At Home With Fashion Designer Nicole Miller in Her Tribeca Apartment
“I like to spread out my Sunday newspapers with my coffee in the morning,” said Nicole Miller, while sprawled on her couch on a rainy afternoon in Tribeca. Ms. Miller shares the 3,200-square-foot loft with her husband, son and Godzilla, her beloved Rhodesian ridgeback. The palatial space consists of three bedrooms, a dining room, a kitchen, three bathrooms and a large living area. The arched windows and simplistic white walls are enhanced with views of the Freedom Tower. Bright accents, including orange and green rugs, Verner Panton royal blue chairs, and midnight black wood floors add depth to the airy space. Even Ms. Miller’s vase collection, ranging from a Scandinavian blue vase to a forest green vase handmade by her teenage son, proves that the beauty of the home’s décor lies in the details.From home goods and handbags, to jewelry and bridal gowns, Ms. Miller has been one the power players in the fashion industry since the 1980s. Calm and serene in demeanor, she confessed to being a real foodie. “My mother’s French, so I was always obsessed with food, except I hesitate to mention foie gras anymore because people want to kill you.” The designer can be found picking up fried sea urchin from Nobu, dining at Da Silvano, or finding the right ingredients at Chelsea Market for Bouillabaisse or risotto.
You are an avid collector of contemporary art. Have you always been collecting? I went to RISD (Rhode Island School of Design) and the first paintings I ever bought were at RISD alumni auctions. The first one was a still life from one of the teachers. I’ve bought a lot from my friend Mary Boone who also attended RISD. As for my Ross Bleckner painting, I told Mary I wanted one and she said, “I will keep it in mind.” One day she called and said, “I have the Ross Bleckner for you.” I went over to the gallery and was thinking, “What if I don’t like it? How can I say no?” Then I walked in and said, “Oh my god. Sold!” She couldn’t have picked out a more perfect piece for me. I also love this painting by Julio Galán. He had been painting my dresses in Mexico and I ended up introducing him to my friend Paige Powell, who worked for Andy Warhol; Andy loved his work and bought some pieces.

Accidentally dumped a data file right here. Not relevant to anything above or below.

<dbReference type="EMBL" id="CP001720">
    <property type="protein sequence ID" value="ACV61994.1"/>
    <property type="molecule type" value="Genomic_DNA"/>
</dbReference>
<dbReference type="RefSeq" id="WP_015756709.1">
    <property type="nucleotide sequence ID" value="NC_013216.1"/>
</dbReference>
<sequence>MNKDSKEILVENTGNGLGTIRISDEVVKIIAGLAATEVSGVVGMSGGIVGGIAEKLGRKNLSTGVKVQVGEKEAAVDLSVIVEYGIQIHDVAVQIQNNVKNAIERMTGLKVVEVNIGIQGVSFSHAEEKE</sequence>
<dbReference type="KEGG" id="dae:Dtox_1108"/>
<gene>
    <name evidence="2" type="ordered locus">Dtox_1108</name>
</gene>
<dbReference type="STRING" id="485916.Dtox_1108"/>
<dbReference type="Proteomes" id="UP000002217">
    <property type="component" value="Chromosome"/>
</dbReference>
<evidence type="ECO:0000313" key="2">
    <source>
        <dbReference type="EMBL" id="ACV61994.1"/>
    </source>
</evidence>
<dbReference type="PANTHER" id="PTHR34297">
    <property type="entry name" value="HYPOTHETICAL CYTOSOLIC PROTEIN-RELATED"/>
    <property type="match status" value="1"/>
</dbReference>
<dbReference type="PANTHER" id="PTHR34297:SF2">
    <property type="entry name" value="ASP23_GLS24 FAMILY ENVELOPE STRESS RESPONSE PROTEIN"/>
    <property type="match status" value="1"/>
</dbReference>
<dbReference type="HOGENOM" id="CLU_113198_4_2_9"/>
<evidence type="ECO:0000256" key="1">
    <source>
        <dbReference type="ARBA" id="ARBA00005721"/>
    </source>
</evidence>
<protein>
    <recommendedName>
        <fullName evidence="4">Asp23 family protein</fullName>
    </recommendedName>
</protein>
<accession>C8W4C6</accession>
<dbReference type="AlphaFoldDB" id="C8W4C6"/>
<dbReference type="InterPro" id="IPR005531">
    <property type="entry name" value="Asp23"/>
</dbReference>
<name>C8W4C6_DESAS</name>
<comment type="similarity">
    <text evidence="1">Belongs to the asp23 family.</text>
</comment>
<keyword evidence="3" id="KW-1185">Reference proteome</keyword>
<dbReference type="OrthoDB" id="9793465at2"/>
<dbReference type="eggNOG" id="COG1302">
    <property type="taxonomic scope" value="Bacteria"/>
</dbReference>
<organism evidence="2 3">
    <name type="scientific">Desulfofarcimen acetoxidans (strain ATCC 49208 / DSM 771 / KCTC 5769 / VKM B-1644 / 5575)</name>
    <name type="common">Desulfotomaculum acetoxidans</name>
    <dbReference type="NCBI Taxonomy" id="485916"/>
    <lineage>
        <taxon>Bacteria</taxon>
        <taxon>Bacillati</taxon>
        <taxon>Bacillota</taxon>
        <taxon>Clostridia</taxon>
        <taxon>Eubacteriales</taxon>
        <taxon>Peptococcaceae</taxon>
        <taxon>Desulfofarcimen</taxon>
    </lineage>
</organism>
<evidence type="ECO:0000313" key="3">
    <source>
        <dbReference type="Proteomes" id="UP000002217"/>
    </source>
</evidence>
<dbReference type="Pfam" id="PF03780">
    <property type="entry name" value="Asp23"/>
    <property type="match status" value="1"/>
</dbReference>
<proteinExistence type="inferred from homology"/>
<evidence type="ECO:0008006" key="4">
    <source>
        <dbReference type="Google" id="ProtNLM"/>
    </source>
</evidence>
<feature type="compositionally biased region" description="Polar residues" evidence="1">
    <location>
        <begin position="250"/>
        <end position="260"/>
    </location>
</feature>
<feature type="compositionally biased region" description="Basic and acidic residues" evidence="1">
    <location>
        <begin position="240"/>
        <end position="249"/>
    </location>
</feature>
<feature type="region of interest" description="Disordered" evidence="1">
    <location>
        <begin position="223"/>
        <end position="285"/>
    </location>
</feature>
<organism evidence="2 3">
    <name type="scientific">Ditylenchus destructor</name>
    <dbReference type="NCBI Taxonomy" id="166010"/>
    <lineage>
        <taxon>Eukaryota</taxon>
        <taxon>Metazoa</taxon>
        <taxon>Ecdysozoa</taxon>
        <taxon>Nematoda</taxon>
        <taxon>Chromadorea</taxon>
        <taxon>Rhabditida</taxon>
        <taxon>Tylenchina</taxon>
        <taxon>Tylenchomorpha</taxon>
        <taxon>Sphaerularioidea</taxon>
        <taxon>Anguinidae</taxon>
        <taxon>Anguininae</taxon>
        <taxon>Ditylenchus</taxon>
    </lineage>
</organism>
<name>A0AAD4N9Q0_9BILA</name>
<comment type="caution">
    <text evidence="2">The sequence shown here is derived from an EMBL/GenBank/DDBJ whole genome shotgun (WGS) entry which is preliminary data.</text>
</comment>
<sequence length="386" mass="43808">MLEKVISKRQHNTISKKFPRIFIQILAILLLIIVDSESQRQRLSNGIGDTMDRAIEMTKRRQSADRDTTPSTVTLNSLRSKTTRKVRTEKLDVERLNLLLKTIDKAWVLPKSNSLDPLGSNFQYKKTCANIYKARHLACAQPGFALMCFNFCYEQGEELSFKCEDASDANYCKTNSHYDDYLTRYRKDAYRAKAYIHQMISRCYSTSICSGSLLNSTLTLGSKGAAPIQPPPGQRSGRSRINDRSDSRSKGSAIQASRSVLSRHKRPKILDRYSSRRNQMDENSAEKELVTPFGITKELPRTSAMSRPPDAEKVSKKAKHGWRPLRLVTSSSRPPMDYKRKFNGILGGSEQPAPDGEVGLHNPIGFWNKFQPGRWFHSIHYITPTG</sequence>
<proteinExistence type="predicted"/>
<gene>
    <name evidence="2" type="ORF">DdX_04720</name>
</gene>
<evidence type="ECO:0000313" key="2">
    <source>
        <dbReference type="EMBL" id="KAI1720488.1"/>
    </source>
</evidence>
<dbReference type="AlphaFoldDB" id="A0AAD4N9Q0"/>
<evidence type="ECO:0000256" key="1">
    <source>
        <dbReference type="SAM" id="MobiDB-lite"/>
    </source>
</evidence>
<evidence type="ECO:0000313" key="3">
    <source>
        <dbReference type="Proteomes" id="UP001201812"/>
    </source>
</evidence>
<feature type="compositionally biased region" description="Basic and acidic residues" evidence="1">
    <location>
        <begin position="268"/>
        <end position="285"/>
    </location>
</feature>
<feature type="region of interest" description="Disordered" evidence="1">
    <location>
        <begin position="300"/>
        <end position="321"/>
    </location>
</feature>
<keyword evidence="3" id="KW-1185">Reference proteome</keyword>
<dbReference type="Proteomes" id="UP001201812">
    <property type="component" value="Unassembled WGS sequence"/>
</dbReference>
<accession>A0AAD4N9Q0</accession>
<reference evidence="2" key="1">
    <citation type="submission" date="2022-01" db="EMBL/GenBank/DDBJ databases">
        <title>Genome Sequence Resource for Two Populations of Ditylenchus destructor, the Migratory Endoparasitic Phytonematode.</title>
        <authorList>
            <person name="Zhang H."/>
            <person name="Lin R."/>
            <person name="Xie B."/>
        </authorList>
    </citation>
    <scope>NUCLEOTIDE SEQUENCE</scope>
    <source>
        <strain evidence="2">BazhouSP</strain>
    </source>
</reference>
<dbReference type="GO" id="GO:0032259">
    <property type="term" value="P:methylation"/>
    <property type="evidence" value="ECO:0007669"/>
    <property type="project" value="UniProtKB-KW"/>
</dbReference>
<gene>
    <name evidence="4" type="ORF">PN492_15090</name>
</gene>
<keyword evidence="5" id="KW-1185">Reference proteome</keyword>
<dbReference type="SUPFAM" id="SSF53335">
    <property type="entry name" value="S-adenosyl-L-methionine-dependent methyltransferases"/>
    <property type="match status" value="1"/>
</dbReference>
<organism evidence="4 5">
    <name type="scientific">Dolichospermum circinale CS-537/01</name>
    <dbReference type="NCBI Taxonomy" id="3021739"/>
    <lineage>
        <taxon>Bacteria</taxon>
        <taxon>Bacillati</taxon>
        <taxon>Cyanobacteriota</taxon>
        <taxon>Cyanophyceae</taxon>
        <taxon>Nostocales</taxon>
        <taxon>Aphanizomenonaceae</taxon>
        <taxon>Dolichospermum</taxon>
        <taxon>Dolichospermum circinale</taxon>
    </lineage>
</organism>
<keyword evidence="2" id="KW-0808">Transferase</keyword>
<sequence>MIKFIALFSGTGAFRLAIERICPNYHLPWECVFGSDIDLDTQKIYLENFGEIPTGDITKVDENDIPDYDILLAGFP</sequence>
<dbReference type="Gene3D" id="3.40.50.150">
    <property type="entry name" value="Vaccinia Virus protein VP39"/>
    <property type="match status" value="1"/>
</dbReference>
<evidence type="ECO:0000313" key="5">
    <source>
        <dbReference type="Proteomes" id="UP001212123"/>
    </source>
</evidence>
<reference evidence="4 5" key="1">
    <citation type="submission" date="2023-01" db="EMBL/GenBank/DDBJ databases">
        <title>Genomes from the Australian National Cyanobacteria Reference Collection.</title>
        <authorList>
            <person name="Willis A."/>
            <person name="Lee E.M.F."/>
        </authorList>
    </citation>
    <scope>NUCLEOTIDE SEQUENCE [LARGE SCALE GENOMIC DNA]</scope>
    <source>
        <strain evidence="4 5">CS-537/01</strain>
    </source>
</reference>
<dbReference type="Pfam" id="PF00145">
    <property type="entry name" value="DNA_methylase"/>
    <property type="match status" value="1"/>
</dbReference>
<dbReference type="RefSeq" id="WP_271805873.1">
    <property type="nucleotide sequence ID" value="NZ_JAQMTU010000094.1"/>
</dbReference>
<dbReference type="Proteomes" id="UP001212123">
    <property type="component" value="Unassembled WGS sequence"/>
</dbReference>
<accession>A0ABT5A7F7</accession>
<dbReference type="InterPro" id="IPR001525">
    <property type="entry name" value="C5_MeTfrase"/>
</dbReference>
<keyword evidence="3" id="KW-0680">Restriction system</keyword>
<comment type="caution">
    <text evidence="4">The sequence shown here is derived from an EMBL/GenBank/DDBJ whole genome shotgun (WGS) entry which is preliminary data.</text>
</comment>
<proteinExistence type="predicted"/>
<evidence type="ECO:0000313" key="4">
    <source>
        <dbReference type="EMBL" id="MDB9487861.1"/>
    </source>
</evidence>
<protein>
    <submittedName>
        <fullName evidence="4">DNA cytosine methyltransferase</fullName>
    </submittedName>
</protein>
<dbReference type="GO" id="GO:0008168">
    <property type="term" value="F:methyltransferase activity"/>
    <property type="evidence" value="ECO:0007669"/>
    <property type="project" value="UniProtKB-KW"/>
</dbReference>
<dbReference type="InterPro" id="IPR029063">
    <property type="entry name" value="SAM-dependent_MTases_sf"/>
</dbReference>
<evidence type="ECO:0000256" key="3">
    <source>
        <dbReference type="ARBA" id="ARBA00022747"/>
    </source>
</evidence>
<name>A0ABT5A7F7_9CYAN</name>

Who designed your home and what are a few of your favorite things? Dan Rowen designed my home; you can see his modernist aesthetic. He had previously done many art galleries in the city. A few things I love are my Serge Mouille light fixture from a 1950s art dealer and a red Jean Prouvé sideboard that has all my kitchen stuff in it. The color makes the room so happy. My painting by Damien Loeb is a favorite, too. He actually lives in the neighborhood.
How long have you lived here? When I first bought this apartment about 30 years ago, it was just one apartment, but since then I have connected two more spaces to the original loft space. My first apartment was on East 77th street, then I gradually crawled downtown to 52nd, then 38th, and so to here. I couldn’t live above 14th Street now. I always felt going home to Tribeca was like going home to the country at night. It has changed a lot since then, but it is still very much a neighborhood. The restaurants are great.
How does being a fashion designer influence your ideas for designing a home? Since I work in such an eclectic environment, I try to keep my apartment pretty sparse, however, it’s hard to keep things minimal the longer you live in a place. We also have a lot of plants here. My husband is more of the gardener, where as I check my basil every day and love herbs.
You spent time studying fashion in Paris. How important a place is it for you? Every year I go to Paris for the fabric show Premiére Vision, and sometimes for vacation. Having a French connection has always been meaningful to me. It was really helpful growing up speaking French and I’ve always had a lot of French friends. Paris always reenergizes me, but so do a lot of other places. I travel a lot in the United States and I love going to Los Angeles. New Orleans is one of the most fun cities. I’ve always loved the cities that have a culture and a personality.
I know you love to ski and wakeboard. How long have you been doing those activities and how did you start? I started taking waterski lessons about 12 years ago with Camille Duvall-Hero. She taught me how to get up on one ski. Later, I started skiing with Global Boarding in Sag Harbor. Now I ski, wakeboard and wake skate. My husband, son and I all enjoy it.
You’ve lived here for 30 years, what makes New York home? People always say, “Are you a New Yorker?” and I say, “Well, I didn’t grow up here, but I just can’t imagine living any place else.” I just have a sense of calm when I come back to New York. I’m always happy when I return from a trip. New York just feels like home.
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